Q1.) One of the most serious problems modern society face is obesity, especially childhood obesity. Within the past thirty years, childhood obesity has grown at a terrifying rate. Obesity is associated with high rates of chronic diseases, even much higher than drinking, smoking and living in poverty. Women endure a disproportional burden of diseases attributed to obesity and overweight, including ethnic inequality. In the year 2009, the economic expense of obesity and overweight in Canada and the United States caused by medical expenses, disability and excess mortality was almost $300 billion. ("KCMO Community Health Assessment 2011 | Open Data | data.kcmo.org", 2016)
Obesity or overweight leads to reduced brain functioning in children who are school-aged as well as a great number of safety and health issues, for example, heightened chances of breast cancer, shortened life expectancy, complications linked to pregnancies, motor vehicle crash injury and death, impotence in males, and increased chances of birth defects-which is the second leading cause of child mortality in Kansas City. A substantial number of chronic illnesses related to obesity, such as type 2 diabetes and orthopedic problems are nowadays show up in childhood instead of adulthood. Obesity can also have terrific effects on activities such as eating, bathing, getting out of or in a bed, dressing, and walking across a room. Therefore, it is very important for Kansas City Health Department to address this issue.
Q2.) A number of initiative programs have been put on to address this issue of obesity. For instance, the Building a Healthier Heartland initiative exists to act upon the environment in Kansas City to metropolitan to encourage healthy life choices and lifestyles. Moreover, the Department of Health is working together with the Departments of City Planning and Development, Public Works, and several community organizations on the Active Living Kansas City initiative to encourage biking, good nutrition and walking among pupils in the Hickman Mills School District. The Health Care Foundation of Greater Kansas City offers significant support to Active Living KC. ("KCMO Community Health Assessment 2011 | Open Data | data.kcmo.org", 2016)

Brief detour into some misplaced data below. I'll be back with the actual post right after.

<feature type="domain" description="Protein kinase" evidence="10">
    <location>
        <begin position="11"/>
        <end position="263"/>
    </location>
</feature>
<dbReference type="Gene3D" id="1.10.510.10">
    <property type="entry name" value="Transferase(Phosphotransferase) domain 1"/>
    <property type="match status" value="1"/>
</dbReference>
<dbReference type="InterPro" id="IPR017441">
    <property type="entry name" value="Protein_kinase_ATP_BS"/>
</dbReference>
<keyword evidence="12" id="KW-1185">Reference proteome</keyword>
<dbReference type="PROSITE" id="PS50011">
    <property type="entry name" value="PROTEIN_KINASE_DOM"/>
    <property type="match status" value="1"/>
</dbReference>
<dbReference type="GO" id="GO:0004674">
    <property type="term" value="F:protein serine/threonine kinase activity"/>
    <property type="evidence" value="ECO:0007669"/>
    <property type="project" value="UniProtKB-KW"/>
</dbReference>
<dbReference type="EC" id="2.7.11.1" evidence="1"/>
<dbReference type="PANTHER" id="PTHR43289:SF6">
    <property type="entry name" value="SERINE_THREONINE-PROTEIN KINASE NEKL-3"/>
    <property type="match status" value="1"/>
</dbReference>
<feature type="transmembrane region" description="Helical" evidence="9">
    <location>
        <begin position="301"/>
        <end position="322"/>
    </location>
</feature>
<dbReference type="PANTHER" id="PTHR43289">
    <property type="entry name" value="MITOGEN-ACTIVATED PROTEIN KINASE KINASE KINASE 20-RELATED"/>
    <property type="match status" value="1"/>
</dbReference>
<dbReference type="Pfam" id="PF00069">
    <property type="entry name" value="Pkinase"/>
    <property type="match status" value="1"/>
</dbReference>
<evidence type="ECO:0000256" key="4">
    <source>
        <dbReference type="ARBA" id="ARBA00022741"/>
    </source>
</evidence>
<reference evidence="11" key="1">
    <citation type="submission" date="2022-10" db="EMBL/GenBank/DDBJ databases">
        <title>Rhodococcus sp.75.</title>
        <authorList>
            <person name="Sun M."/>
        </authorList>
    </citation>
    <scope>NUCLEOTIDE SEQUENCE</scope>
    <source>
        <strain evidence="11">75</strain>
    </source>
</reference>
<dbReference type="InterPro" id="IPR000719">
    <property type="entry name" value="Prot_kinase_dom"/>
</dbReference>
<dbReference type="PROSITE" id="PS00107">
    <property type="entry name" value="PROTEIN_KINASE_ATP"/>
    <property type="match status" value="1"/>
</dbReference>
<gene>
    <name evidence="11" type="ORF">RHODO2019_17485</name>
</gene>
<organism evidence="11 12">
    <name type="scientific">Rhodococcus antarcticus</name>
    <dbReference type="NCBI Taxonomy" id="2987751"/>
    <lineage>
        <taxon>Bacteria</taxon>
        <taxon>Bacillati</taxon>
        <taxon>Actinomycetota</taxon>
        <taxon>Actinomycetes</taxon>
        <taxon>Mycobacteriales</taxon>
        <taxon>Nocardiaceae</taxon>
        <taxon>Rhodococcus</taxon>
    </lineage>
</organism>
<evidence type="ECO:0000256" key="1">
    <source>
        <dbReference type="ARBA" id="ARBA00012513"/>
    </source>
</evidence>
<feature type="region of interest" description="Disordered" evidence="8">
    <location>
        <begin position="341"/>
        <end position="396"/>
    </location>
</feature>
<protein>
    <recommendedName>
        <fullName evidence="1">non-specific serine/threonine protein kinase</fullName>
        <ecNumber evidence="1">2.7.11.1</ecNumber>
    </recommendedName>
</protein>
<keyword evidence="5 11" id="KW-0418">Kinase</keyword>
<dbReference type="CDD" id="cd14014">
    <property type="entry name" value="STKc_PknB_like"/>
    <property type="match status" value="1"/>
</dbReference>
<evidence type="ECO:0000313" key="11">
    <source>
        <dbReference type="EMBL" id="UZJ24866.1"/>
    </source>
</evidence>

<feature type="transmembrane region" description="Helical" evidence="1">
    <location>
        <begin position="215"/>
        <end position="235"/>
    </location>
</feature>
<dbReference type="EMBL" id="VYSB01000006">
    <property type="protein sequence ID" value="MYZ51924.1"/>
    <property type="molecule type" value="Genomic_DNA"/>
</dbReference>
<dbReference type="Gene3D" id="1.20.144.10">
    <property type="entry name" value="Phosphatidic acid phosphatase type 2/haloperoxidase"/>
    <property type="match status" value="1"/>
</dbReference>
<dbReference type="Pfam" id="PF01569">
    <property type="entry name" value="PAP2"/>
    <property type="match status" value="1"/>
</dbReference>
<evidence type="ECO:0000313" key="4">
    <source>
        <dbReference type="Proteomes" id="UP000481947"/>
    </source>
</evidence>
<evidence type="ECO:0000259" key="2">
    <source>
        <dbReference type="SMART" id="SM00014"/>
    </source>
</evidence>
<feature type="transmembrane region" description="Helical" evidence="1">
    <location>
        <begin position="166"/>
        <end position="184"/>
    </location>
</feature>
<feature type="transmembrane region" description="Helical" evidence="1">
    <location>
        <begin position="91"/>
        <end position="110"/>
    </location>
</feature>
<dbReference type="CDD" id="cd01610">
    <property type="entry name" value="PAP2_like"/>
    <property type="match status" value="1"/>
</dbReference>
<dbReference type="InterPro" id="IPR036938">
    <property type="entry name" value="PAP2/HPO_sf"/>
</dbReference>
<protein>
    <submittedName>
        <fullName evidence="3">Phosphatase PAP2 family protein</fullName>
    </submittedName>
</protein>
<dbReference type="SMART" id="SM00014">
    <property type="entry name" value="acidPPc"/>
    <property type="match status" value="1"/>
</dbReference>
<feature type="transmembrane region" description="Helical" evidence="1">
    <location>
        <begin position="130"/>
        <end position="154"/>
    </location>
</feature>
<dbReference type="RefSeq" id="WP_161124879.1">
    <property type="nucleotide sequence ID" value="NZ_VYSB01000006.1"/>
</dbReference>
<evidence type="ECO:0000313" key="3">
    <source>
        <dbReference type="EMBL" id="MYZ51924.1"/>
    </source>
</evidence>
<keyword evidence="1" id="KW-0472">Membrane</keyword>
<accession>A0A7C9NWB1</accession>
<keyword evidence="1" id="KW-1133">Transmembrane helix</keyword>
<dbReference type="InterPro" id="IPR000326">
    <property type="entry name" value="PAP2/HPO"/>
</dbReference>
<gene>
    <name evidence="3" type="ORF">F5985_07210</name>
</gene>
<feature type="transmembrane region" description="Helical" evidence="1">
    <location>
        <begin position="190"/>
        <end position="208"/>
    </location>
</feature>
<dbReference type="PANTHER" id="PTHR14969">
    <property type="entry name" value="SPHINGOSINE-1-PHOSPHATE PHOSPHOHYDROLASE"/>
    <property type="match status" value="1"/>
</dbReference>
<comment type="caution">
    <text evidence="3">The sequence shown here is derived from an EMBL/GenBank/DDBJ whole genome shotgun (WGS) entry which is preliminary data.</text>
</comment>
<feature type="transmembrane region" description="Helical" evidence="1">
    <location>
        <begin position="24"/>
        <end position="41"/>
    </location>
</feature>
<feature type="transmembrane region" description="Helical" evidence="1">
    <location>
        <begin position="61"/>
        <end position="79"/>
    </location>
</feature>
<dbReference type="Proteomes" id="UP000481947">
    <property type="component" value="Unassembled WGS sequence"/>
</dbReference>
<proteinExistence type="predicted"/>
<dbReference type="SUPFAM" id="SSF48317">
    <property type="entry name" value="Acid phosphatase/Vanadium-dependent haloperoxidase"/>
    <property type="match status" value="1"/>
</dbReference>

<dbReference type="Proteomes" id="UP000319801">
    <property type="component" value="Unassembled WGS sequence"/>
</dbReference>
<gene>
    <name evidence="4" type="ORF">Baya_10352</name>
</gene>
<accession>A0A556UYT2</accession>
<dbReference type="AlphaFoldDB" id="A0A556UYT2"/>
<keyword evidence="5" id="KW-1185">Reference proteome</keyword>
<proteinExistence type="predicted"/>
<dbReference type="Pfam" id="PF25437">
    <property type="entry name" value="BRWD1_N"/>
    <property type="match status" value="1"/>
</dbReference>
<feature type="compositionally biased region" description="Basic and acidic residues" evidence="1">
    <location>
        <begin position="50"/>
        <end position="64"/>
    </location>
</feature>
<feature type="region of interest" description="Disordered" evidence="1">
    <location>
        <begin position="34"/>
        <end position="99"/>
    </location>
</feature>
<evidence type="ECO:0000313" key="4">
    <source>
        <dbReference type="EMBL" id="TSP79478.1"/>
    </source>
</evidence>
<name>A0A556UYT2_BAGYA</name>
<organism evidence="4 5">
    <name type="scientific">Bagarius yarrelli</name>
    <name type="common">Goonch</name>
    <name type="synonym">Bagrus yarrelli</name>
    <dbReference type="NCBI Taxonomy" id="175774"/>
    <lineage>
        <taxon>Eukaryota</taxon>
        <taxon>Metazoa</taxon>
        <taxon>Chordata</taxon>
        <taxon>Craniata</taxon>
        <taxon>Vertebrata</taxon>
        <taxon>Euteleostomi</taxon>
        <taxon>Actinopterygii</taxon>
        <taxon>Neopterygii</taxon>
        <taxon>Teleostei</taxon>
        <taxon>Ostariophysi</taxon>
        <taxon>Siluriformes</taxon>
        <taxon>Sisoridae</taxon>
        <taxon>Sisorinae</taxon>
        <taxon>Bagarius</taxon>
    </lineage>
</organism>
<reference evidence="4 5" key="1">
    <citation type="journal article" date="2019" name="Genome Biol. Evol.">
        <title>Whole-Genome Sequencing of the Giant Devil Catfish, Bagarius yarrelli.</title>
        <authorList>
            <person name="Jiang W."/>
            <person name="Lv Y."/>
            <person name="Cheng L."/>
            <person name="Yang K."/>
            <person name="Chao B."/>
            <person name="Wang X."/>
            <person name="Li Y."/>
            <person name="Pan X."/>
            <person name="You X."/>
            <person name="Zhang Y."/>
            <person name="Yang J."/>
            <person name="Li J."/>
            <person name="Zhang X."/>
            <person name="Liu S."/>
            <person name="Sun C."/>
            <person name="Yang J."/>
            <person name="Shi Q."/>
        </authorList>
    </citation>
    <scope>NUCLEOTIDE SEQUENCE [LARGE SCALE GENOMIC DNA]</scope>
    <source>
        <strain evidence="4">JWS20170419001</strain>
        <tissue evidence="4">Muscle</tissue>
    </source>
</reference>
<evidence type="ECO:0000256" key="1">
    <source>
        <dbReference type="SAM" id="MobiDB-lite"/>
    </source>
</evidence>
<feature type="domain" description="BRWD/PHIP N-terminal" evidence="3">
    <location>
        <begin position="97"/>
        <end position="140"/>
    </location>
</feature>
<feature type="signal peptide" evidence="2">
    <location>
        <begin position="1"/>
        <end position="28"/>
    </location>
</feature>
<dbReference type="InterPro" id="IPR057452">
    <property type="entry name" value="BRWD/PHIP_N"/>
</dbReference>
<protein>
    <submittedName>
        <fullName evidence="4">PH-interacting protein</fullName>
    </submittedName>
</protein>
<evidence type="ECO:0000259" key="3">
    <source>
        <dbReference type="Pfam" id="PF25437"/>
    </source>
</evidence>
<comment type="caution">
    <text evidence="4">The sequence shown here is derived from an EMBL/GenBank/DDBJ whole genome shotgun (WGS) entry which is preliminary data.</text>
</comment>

Obesity is a complex disease with metabolic, behavioral and genetic determinants. Majority of the behavioral determinants are promoted by the obesogenic surroundings in which people live. Some of the obesity-impacting environmental factors are the physical and natural environment such as recreational opportunities; food marketing and advertising; and public policy, for instance, contents of school vending machines. The chances of a child’s being overweight or obese are higher by 20-60% in environments with social conditions that are most unfavorable, for example, poor housing, unsafe surroundings, lack of access to recreational facilities.
Q3.) A number of significant outcomes are associated with these programs and initiatives. First, it is clear that the there is a large economic burden connected to obesity, which is at the moment estimated to be over $215 billion per annum. ("KCMO Community Health Assessment 2011 | Open Data | data.kcmo.org", 2016) Hence, the initiative and programs will see this burden reduced as most people will be focused on keeping themselves physically fit and thus a reduction of the health problems linked to obesity. There will also be minimization of spending by private insurances. Minimizing cases of obesity on Kansas City will have an impact on the premiums of private health care insurance as well as health care costs that are publicly financed, such as Medicaid, Medicare and the Health Levy. National projections are that if nothing is done, the total health care expenses associated with overweight and obesity might double every ten years. By the year 2030, this will have accounted for 16-18% of the sum total of United States health care.
Community Health Needs Assessment - North Kansas City Hospital, Kansas City, MO. (2016). Nkch.org. Retrieved 1 May 2016, from http://www.nkch.org/community/community-health-needs-assessment/
KCMO Community Health Assessment 2011 | Open Data | data.kcmo.org. (2016). City of Kansas City, Mo.. Retrieved 1 May 2016, from https://data.kcmo.org/Health/KCMO-Community-Health-Assessment-2011/fxwd-wuq7